Gaining ground in the recent political comments and debates on both sides of the political fence have offered the concept of US worker suffrage at the hands of "world trade" and the reintroduction of trade tariffs to level the playing field of global trade. It's important here to note the macro dynamics of what has been achieved by exporting manufacturing offshore to benefit from less expensive production.
- Cheap labor has been the hallmark of the US expansion, starting with importation of skilled, cheap, European immigration.
- Trade unionization in the northeast drove manufacturing from the pro union states of the Mid-Atlantic and New England to the Southeastern states.
- Southern states enjoyed great growth at the expense of the northeastern US due to the Right to Work laws largely inhibiting trade unionization.
- Finally, US manufacturers discover the cheap labor of Mexico and Asia as the pro trade concepts provide for exportation of manufacturing to yet even cheaper labor forces.
- This inexpensive labor source, coupled with virtual non-existence of other inhibitions of building development (OSHA, ADA, Zoning laws, Engineering and Drainage, Environmental, etc.), provide for even greater reduction of the costs to produce.
The bullet points above provide a timeline and short explanation of the migration of American manufacturing and with it American jobs.
But what was the macro impact on the US. Clearly, the reduction of the costs of basic consumption items in great demand here. Or perhaps more accurately, the "exportation of inflation". Without pressure on wages in key components of the supply chain, the pressure on inflation is weakened. Clearly, in the beginning of this diaspora, the pressure on raw materials were great due to the need for construction in China, and other areas of Asia to construct the factories that were abandoned here in the US as well as in Europe.
Now, however, with demand declined or leveling off, the raw material surge has ended, leaving those developing nations who built their economies on exporting raw materials reeling, and their own nascent consumption of consumer goods dropping along with it, exacerbating the syndrome.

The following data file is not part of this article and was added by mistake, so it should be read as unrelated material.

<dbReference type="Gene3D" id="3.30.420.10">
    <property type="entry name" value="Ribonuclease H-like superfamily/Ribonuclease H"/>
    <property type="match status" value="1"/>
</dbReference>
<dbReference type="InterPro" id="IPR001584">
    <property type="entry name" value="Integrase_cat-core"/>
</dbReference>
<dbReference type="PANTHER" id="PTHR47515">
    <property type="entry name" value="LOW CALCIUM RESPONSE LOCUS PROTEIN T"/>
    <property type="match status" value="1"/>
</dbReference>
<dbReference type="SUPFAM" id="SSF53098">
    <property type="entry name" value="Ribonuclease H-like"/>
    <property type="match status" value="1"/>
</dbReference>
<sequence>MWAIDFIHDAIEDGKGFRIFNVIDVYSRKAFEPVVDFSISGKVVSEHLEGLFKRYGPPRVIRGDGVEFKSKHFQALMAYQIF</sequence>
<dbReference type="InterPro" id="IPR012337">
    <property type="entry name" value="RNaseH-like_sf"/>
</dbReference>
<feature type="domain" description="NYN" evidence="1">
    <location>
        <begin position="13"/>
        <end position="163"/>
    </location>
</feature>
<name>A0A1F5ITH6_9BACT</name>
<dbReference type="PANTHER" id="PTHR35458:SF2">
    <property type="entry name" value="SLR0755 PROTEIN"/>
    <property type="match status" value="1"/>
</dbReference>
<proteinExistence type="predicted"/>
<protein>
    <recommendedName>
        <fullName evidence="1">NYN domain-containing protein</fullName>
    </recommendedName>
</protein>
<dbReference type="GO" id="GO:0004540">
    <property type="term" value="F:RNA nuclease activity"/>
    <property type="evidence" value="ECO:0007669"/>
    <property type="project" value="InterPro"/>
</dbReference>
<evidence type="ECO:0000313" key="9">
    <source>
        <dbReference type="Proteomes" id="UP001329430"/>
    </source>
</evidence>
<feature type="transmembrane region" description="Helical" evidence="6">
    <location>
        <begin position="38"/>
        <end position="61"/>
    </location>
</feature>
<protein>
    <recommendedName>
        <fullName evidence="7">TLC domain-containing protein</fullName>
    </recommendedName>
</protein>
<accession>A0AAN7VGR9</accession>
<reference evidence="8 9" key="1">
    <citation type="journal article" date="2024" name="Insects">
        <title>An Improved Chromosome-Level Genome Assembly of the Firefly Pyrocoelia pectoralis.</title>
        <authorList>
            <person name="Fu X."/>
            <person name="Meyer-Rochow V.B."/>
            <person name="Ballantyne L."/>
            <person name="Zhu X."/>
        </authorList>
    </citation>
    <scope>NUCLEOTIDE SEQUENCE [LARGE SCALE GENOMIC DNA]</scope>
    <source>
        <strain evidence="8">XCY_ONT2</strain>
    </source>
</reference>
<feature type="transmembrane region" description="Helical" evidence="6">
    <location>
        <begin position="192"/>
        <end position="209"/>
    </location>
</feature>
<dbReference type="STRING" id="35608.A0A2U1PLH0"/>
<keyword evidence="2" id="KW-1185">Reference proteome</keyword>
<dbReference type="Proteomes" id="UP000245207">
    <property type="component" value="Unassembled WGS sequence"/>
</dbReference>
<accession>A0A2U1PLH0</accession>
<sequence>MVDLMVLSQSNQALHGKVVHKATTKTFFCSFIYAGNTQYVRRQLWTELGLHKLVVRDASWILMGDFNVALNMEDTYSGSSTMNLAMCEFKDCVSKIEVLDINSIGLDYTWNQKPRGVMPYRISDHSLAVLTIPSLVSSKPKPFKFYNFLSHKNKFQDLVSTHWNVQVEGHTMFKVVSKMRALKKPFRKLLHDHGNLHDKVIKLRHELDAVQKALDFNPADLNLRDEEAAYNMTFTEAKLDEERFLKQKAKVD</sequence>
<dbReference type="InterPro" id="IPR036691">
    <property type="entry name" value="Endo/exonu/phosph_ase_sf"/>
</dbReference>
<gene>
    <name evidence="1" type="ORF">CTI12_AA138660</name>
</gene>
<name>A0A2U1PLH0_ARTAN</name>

The aforementioned deflationary pressure on the US economy and its predecessor, "exportation of inflation" has allowed the US to increase its tax pressure on its populace without the crippling impact on the citizenry. Funds saved in the market can more easily be absorbed by taxation on all levels of government.
But... what if it all ends. What if suddenly clothing, textiles, automobile parts, shoes, etc., all become subjected to ever increasing amounts of tariffs, prohibitions, restrictions or outright bans? Yes, the ensuing trade war with those countries would ignite, but how much do we actually export to China or Asia, or Mexico, compared to what we consume? How would the gap be filled for the demand?
Clearly, the intent of such actions would be to reignite the domestic manufacturing and jobs that go with them. However, the flip side to this is the incredible inflation that would go with it.
Central bankers here in the US have lamented the tremendous stimulus funds injected into the system which has languished on the balance sheets of companies and lenders as opposed to finding its way into the economy. This, along with the stubborn low inflation (think low growth as well), has mandated the continuation of low interest rates. Corporations faced with little prospects for growth, seek additions to the bottom line by reduction of costs, thereby increasing the motivation to produce offshore.
Perhaps this is nowhere more evident than a recent announcement by three large Indian pharmaceutical producers who have recently announced the opening of production plants here in the US, in New Jersey no less! Why? Because FDA inspections in their Indian based plants resulted in so many fines, closures, and restrictions of their product that it became less expensive to open up here. The regulators (think tariffs) drove them here.
The utilization of tariffs and product banning is NOT free markets left to their own design. It is a clear path to reintroduction of domestic production that has been exported overseas.
The challenge for investors who have been accustomed to this period of low inflation, low growth, is what the impact on the economy would indeed be if the recent warbling of Presidential candidates of the need to punish those countries who have absorbed our former domestic production becomes a clarion call for the initiation of those bans.
The great resurgence of production would be startling. The ensuing inflation that comes with it could, indeed, become even more startling.
Disclosure: I/we have no positions in any stocks mentioned, and no plans to initiate any positions within the next 72 hours.
I wrote this article myself, and it expresses my own opinions. I am not receiving compensation for it (other than from Seeking Alpha). I have no business relationship with any company whose stock is mentioned in this article.